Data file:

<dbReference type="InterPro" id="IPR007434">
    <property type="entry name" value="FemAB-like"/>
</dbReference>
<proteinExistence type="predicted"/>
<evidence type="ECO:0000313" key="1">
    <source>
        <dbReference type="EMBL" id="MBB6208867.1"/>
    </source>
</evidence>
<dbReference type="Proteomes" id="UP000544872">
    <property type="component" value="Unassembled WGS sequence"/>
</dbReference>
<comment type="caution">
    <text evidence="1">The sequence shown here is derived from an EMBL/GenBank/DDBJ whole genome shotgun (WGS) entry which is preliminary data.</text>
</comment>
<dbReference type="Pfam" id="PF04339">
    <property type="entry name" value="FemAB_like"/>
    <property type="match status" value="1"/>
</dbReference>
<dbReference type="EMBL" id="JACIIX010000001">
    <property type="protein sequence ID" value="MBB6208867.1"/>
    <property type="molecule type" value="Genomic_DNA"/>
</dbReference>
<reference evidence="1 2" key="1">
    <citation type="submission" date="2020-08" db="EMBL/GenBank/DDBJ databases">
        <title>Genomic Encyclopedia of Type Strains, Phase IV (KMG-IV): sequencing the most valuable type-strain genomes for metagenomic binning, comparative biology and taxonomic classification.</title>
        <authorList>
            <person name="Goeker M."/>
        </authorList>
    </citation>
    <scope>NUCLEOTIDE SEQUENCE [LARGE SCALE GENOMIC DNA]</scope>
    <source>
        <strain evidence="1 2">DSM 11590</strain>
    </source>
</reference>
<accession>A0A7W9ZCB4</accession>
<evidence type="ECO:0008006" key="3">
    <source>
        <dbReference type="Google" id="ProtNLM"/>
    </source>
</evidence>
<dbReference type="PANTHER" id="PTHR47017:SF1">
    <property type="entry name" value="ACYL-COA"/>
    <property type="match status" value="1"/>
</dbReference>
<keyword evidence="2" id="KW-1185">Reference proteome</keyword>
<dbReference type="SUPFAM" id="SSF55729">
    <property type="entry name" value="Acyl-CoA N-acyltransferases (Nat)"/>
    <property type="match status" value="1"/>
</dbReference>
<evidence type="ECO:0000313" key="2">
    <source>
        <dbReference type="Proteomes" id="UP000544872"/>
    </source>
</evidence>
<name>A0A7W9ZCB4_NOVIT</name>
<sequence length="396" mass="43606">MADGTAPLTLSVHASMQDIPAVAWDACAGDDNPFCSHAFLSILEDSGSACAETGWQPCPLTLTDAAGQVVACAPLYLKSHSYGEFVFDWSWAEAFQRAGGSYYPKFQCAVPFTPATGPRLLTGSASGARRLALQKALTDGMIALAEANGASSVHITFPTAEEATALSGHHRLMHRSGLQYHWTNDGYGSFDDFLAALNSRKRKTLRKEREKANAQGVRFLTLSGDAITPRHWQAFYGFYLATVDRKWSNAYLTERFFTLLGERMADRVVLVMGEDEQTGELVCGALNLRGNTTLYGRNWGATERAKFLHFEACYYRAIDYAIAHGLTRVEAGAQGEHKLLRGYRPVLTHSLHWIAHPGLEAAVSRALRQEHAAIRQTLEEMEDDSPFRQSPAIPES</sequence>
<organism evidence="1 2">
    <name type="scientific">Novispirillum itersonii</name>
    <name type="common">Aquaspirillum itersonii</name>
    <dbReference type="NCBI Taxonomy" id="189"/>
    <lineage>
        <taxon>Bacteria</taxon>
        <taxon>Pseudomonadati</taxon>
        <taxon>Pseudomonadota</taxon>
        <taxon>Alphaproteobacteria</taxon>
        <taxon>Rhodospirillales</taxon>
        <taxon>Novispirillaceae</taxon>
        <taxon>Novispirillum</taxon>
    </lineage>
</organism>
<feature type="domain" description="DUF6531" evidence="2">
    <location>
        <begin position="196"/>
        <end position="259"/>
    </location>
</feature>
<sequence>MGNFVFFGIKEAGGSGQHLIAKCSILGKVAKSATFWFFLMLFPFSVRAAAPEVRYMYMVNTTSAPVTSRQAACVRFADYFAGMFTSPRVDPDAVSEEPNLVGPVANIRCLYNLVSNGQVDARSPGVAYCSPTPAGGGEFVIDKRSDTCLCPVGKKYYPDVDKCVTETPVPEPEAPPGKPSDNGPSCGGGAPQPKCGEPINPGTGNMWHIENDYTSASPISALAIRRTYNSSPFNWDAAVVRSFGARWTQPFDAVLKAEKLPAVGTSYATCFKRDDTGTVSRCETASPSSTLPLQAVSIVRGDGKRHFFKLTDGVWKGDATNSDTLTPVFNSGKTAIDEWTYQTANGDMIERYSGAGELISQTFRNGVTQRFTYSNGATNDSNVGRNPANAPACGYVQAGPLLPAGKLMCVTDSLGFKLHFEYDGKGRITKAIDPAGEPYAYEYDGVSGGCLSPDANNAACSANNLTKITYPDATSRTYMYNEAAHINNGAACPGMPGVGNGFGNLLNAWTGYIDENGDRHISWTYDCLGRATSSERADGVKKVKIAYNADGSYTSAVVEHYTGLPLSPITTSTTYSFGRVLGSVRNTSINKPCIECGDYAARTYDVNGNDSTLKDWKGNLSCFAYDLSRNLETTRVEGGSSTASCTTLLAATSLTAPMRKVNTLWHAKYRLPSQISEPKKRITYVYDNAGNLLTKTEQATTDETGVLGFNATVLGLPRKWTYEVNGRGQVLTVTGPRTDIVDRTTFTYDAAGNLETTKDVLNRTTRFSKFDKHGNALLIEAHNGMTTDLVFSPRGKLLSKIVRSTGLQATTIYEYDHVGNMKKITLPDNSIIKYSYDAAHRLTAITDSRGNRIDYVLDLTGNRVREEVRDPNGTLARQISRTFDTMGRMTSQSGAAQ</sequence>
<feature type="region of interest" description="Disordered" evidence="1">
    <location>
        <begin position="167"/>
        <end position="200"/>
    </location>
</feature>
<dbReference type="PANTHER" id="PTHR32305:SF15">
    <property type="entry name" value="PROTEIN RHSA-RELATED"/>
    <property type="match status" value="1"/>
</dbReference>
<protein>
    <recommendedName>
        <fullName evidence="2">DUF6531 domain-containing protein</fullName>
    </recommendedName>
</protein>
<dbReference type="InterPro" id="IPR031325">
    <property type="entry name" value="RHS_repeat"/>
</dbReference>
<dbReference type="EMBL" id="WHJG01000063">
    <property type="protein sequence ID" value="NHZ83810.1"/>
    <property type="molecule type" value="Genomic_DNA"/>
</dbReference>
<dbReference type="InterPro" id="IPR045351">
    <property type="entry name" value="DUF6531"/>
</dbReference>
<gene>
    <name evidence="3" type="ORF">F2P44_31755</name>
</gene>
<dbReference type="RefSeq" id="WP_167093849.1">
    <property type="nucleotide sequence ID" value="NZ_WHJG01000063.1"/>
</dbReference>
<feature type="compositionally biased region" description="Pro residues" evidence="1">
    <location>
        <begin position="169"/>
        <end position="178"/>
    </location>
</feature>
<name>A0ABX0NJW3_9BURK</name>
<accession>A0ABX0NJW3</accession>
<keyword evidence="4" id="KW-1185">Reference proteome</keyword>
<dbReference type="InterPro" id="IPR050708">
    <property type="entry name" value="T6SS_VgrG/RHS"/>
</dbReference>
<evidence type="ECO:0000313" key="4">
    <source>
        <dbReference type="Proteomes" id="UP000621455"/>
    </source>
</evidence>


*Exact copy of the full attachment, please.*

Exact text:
<dbReference type="InterPro" id="IPR007434">
    <property type="entry name" value="FemAB-like"/>
</dbReference>
<proteinExistence type="predicted"/>
<evidence type="ECO:0000313" key="1">
    <source>
        <dbReference type="EMBL" id="MBB6208867.1"/>
    </source>
</evidence>
<dbReference type="Proteomes" id="UP000544872">
    <property type="component" value="Unassembled WGS sequence"/>
</dbReference>
<comment type="caution">
    <text evidence="1">The sequence shown here is derived from an EMBL/GenBank/DDBJ whole genome shotgun (WGS) entry which is preliminary data.</text>
</comment>
<dbReference type="Pfam" id="PF04339">
    <property type="entry name" value="FemAB_like"/>
    <property type="match status" value="1"/>
</dbReference>
<dbReference type="EMBL" id="JACIIX010000001">
    <property type="protein sequence ID" value="MBB6208867.1"/>
    <property type="molecule type" value="Genomic_DNA"/>
</dbReference>
<reference evidence="1 2" key="1">
    <citation type="submission" date="2020-08" db="EMBL/GenBank/DDBJ databases">
        <title>Genomic Encyclopedia of Type Strains, Phase IV (KMG-IV): sequencing the most valuable type-strain genomes for metagenomic binning, comparative biology and taxonomic classification.</title>
        <authorList>
            <person name="Goeker M."/>
        </authorList>
    </citation>
    <scope>NUCLEOTIDE SEQUENCE [LARGE SCALE GENOMIC DNA]</scope>
    <source>
        <strain evidence="1 2">DSM 11590</strain>
    </source>
</reference>
<accession>A0A7W9ZCB4</accession>
<evidence type="ECO:0008006" key="3">
    <source>
        <dbReference type="Google" id="ProtNLM"/>
    </source>
</evidence>
<dbReference type="PANTHER" id="PTHR47017:SF1">
    <property type="entry name" value="ACYL-COA"/>
    <property type="match status" value="1"/>
</dbReference>
<keyword evidence="2" id="KW-1185">Reference proteome</keyword>
<dbReference type="SUPFAM" id="SSF55729">
    <property type="entry name" value="Acyl-CoA N-acyltransferases (Nat)"/>
    <property type="match status" value="1"/>
</dbReference>
<evidence type="ECO:0000313" key="2">
    <source>
        <dbReference type="Proteomes" id="UP000544872"/>
    </source>
</evidence>
<name>A0A7W9ZCB4_NOVIT</name>
<sequence length="396" mass="43606">MADGTAPLTLSVHASMQDIPAVAWDACAGDDNPFCSHAFLSILEDSGSACAETGWQPCPLTLTDAAGQVVACAPLYLKSHSYGEFVFDWSWAEAFQRAGGSYYPKFQCAVPFTPATGPRLLTGSASGARRLALQKALTDGMIALAEANGASSVHITFPTAEEATALSGHHRLMHRSGLQYHWTNDGYGSFDDFLAALNSRKRKTLRKEREKANAQGVRFLTLSGDAITPRHWQAFYGFYLATVDRKWSNAYLTERFFTLLGERMADRVVLVMGEDEQTGELVCGALNLRGNTTLYGRNWGATERAKFLHFEACYYRAIDYAIAHGLTRVEAGAQGEHKLLRGYRPVLTHSLHWIAHPGLEAAVSRALRQEHAAIRQTLEEMEDDSPFRQSPAIPES</sequence>
<organism evidence="1 2">
    <name type="scientific">Novispirillum itersonii</name>
    <name type="common">Aquaspirillum itersonii</name>
    <dbReference type="NCBI Taxonomy" id="189"/>
    <lineage>
        <taxon>Bacteria</taxon>
        <taxon>Pseudomonadati</taxon>
        <taxon>Pseudomonadota</taxon>
        <taxon>Alphaproteobacteria</taxon>
        <taxon>Rhodospirillales</taxon>
        <taxon>Novispirillaceae</taxon>
        <taxon>Novispirillum</taxon>
    </lineage>
</organism>
<feature type="domain" description="DUF6531" evidence="2">
    <location>
        <begin position="196"/>
        <end position="259"/>
    </location>
</feature>
<sequence>MGNFVFFGIKEAGGSGQHLIAKCSILGKVAKSATFWFFLMLFPFSVRAAAPEVRYMYMVNTTSAPVTSRQAACVRFADYFAGMFTSPRVDPDAVSEEPNLVGPVANIRCLYNLVSNGQVDARSPGVAYCSPTPAGGGEFVIDKRSDTCLCPVGKKYYPDVDKCVTETPVPEPEAPPGKPSDNGPSCGGGAPQPKCGEPINPGTGNMWHIENDYTSASPISALAIRRTYNSSPFNWDAAVVRSFGARWTQPFDAVLKAEKLPAVGTSYATCFKRDDTGTVSRCETASPSSTLPLQAVSIVRGDGKRHFFKLTDGVWKGDATNSDTLTPVFNSGKTAIDEWTYQTANGDMIERYSGAGELISQTFRNGVTQRFTYSNGATNDSNVGRNPANAPACGYVQAGPLLPAGKLMCVTDSLGFKLHFEYDGKGRITKAIDPAGEPYAYEYDGVSGGCLSPDANNAACSANNLTKITYPDATSRTYMYNEAAHINNGAACPGMPGVGNGFGNLLNAWTGYIDENGDRHISWTYDCLGRATSSERADGVKKVKIAYNADGSYTSAVVEHYTGLPLSPITTSTTYSFGRVLGSVRNTSINKPCIECGDYAARTYDVNGNDSTLKDWKGNLSCFAYDLSRNLETTRVEGGSSTASCTTLLAATSLTAPMRKVNTLWHAKYRLPSQISEPKKRITYVYDNAGNLLTKTEQATTDETGVLGFNATVLGLPRKWTYEVNGRGQVLTVTGPRTDIVDRTTFTYDAAGNLETTKDVLNRTTRFSKFDKHGNALLIEAHNGMTTDLVFSPRGKLLSKIVRSTGLQATTIYEYDHVGNMKKITLPDNSIIKYSYDAAHRLTAITDSRGNRIDYVLDLTGNRVREEVRDPNGTLARQISRTFDTMGRMTSQSGAAQ</sequence>
<feature type="region of interest" description="Disordered" evidence="1">
    <location>
        <begin position="167"/>
        <end position="200"/>
    </location>
</feature>
<dbReference type="PANTHER" id="PTHR32305:SF15">
    <property type="entry name" value="PROTEIN RHSA-RELATED"/>
    <property type="match status" value="1"/>
</dbReference>
<protein>
    <recommendedName>
        <fullName evidence="2">DUF6531 domain-containing protein</fullName>
    </recommendedName>
</protein>
<dbReference type="InterPro" id="IPR031325">
    <property type="entry name" value="RHS_repeat"/>
</dbReference>
<dbReference type="EMBL" id="WHJG01000063">
    <property type="protein sequence ID" value="NHZ83810.1"/>
    <property type="molecule type" value="Genomic_DNA"/>
</dbReference>
<dbReference type="InterPro" id="IPR045351">
    <property type="entry name" value="DUF6531"/>
</dbReference>
<gene>
    <name evidence="3" type="ORF">F2P44_31755</name>
</gene>
<dbReference type="RefSeq" id="WP_167093849.1">
    <property type="nucleotide sequence ID" value="NZ_WHJG01000063.1"/>
</dbReference>
<feature type="compositionally biased region" description="Pro residues" evidence="1">
    <location>
        <begin position="169"/>
        <end position="178"/>
    </location>
</feature>
<name>A0ABX0NJW3_9BURK</name>
<accession>A0ABX0NJW3</accession>
<keyword evidence="4" id="KW-1185">Reference proteome</keyword>
<dbReference type="InterPro" id="IPR050708">
    <property type="entry name" value="T6SS_VgrG/RHS"/>
</dbReference>
<evidence type="ECO:0000313" key="4">
    <source>
        <dbReference type="Proteomes" id="UP000621455"/>
    </source>
</evidence>